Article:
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Experts agree that you are most at risk for catching (and sharing) viral infections between October and May. There are many surfaces in your Comm Center that harbor germs. Here are some best practices for stopping the spread of the cold and flu.

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Should you clean, sanitize, or disinfect ?

According to commercial cleaning expert, Robert Neitzel "Cleaning a surface simply removes visible debris, dirt and dust. Sanitizing a surface makes that surface sanitary or free of visible dirt contaminants that could affect your health... Disinfecting a surface will “kill” the microscopic organisms as claimed on the label of a particular product."

  • A traditional all-purpose cleaner is designed to lift dirt off a surface. While many germs will be physically removed during this process, the all-purpose cleaner won’t remove all contagious and sickness-causing germs.
  • A disinfectant, on the other hand, is designed to kill bacteria, germs, etc.. It is not designed to lift dirt off a surface or make it shiny like an all-purpose cleaner.

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3 steps promote a healthy Comm Center

  1. Personal containment
  2. Clean your dispatch console desk
  3. Wipe down communal areas

1) Personal containment

Wash your hands - often.

Hand washing has proven to be one of the most effective methods for fighting germ spread. According to the CDC: " Handwashing is like a "do-it-yourself" vaccine—it involves five simple and effective steps (Wet, Lather, Scrub, Rinse, Dry) you can take to reduce the spread of diarrheal and respiratory illness so you can stay healthy. "


Sneeze like a vampire.

Wiki How and the CDC agree that containment is key, "If you don't have a tissue, the best way to catch your sneeze is to bend your elbow and hold it close to your face while sneezing. The goal is to contain the sneeze with your clothing so it doesn't spread into the air."

For printable posters to post in your PSAP, visit the CDC's site, Preventing the Flu.

Know when to stay home, and stay home.

This is hard for a lot of folks, especially when teams depend on you. However, germs spread fast!

Environmental microbiologist Kelly Reynolds at the University of Arizona in Tucson conducted an experiment in her office to track the spread of germs. Within four hours more than 50 percent of surfaces were contaminated with the virus of the sick co-worker. Yikes!


2) Clean your dispatch console desk

Limit eating at your desk.

Not only is it tempting to snack at your dispatch console, sometimes schedules make it necessary.

Unfortunately, your desk and keyboard are likely to have a higher level of bacterial contamination than those of co-workers who aren't eating at their station. Wipe down your surface and keyboard daily. And, remember, to turn the keyboard upside down and gently tap it to dislodge crumbs that may be harboring bacteria growth.

Wash your cup.

You might be surprised how many people do not wash their cups regularly. And why should they? They are the only ones using them, right?

What you may not register are the times you touch the pump pot to refill your coffee - the one that was touched by the co-worker with the budding cold. Then you touch your cup handle, and maybe the edge of the cup as you moved it across your desk. Each action increase the risk of introducing cold and flu germs to your nose and mouth, where they enter your system.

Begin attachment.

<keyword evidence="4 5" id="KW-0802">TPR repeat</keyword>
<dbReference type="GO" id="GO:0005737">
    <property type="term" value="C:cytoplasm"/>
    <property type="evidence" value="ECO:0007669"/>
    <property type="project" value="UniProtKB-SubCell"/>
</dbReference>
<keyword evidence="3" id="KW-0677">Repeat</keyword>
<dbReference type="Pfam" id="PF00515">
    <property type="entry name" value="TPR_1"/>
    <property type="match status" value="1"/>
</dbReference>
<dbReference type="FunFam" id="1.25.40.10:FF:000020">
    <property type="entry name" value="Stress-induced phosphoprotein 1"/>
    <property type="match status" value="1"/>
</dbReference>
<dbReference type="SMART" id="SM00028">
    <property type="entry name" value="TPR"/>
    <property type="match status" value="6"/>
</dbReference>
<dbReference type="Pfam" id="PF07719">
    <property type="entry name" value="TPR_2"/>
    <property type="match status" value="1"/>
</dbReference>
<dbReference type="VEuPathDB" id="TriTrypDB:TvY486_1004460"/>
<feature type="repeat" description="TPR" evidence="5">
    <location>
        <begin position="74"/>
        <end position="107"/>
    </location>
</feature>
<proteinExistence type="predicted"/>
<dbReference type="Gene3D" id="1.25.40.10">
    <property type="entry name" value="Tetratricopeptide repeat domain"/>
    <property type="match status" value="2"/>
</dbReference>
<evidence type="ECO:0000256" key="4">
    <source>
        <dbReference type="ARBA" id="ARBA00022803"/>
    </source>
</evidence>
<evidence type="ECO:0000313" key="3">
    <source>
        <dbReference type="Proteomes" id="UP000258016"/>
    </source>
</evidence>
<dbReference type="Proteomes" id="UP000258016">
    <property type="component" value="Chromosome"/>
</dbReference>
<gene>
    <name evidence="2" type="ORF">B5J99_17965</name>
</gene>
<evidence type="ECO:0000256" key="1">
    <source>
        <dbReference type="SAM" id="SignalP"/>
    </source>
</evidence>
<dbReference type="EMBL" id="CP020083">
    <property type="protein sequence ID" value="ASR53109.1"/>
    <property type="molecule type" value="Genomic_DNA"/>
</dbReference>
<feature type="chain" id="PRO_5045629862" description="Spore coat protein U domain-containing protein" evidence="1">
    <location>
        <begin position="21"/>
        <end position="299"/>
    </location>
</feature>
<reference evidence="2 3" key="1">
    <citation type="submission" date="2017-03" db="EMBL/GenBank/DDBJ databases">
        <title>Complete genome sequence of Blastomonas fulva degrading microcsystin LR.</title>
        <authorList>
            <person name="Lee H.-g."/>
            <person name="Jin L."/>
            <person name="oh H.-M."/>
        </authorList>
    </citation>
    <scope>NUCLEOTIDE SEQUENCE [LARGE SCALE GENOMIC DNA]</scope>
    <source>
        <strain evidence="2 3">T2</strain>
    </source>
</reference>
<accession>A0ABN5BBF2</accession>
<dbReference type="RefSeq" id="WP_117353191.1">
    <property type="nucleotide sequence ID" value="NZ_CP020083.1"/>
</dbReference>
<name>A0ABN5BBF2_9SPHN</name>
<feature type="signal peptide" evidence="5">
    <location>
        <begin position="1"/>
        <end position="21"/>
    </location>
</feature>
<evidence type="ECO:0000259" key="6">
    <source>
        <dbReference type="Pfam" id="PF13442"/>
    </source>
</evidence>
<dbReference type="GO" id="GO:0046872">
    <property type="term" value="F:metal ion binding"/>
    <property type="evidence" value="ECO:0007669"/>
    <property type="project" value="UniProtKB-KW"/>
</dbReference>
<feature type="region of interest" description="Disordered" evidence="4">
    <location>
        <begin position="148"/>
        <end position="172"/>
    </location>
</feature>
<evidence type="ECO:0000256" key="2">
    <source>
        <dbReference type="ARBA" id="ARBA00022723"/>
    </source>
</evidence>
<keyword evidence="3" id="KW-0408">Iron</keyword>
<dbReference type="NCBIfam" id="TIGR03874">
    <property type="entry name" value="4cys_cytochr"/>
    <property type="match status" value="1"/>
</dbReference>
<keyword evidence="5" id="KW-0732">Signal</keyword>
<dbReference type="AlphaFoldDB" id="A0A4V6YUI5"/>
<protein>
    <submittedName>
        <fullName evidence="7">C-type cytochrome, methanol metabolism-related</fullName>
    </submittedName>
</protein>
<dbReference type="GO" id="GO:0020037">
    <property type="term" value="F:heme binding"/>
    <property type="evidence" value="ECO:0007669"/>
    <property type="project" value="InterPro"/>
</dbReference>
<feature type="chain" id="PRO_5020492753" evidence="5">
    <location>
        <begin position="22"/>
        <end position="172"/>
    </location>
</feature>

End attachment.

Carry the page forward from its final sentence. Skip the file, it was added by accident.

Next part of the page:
Wipe down surfaces after every shift.

In order to reduce and eliminate flu and cold germs in your PSAP, you need to use anti-microbial rated disinfectants on all personal and communal surfaces.

This is especially important when dispatch consoles are shared. Be sure to include high-touch surfaces including:

  1. keyboard + mouse
  2. phone
  3. personal beverage and food containers
  4. work tools
  5. equipment
  6. surface
  7. power buttons + adjustment controls
  8. adjustable lighting arms
  9. chair arms and chair adjustment levers

3) Wipe down communal areas using this 2-step process

If you want to CLEAN and DISINFECT a surface, you need to begin by 1) removing the dirt with an all-purpose cleaner, then 2) applying a disinfectant to get rid of the bacteria. Please note that wiping down a surface with a disinfectant is necessary even on anti-microbial laminate surfaces. For more details on the properties, claims and reported benefits of anti-microbial laminates, read Do antimicrobial laminates promote health in PSAPs?

  • Use anti-bacterial rated wipes to wipe down knobs, switches, faucets, and remotes at shift changes.
  • Stock hand sanitizers in easy access areas.
  • During cold and flu season, consider swapping fabric hand towels for paper-towels in the kitchen and bathroom to help capture and dispose of germs.

Looking for an effective germ-fighting wipe?

Annie Pryor, Biochemistry Ph.D., mom and germ-fighter, suggests that ..."[a] 3% hydrogen peroxide [solution] and the Zylast hand sanitizer seemed to do a great job." She recommends The Method All Purpose Natural Surface Cleaner if you're looking for a product that works and smells great.

Our friends at Console Center Specialists recommend Clorox Hydrogen Peroxide Wipes. The healthcare-rated variety kill more than 40 microorganisms, including 13 antibiotic-resistant organisms. There are no harsh fragrances and they are safe on any surface.

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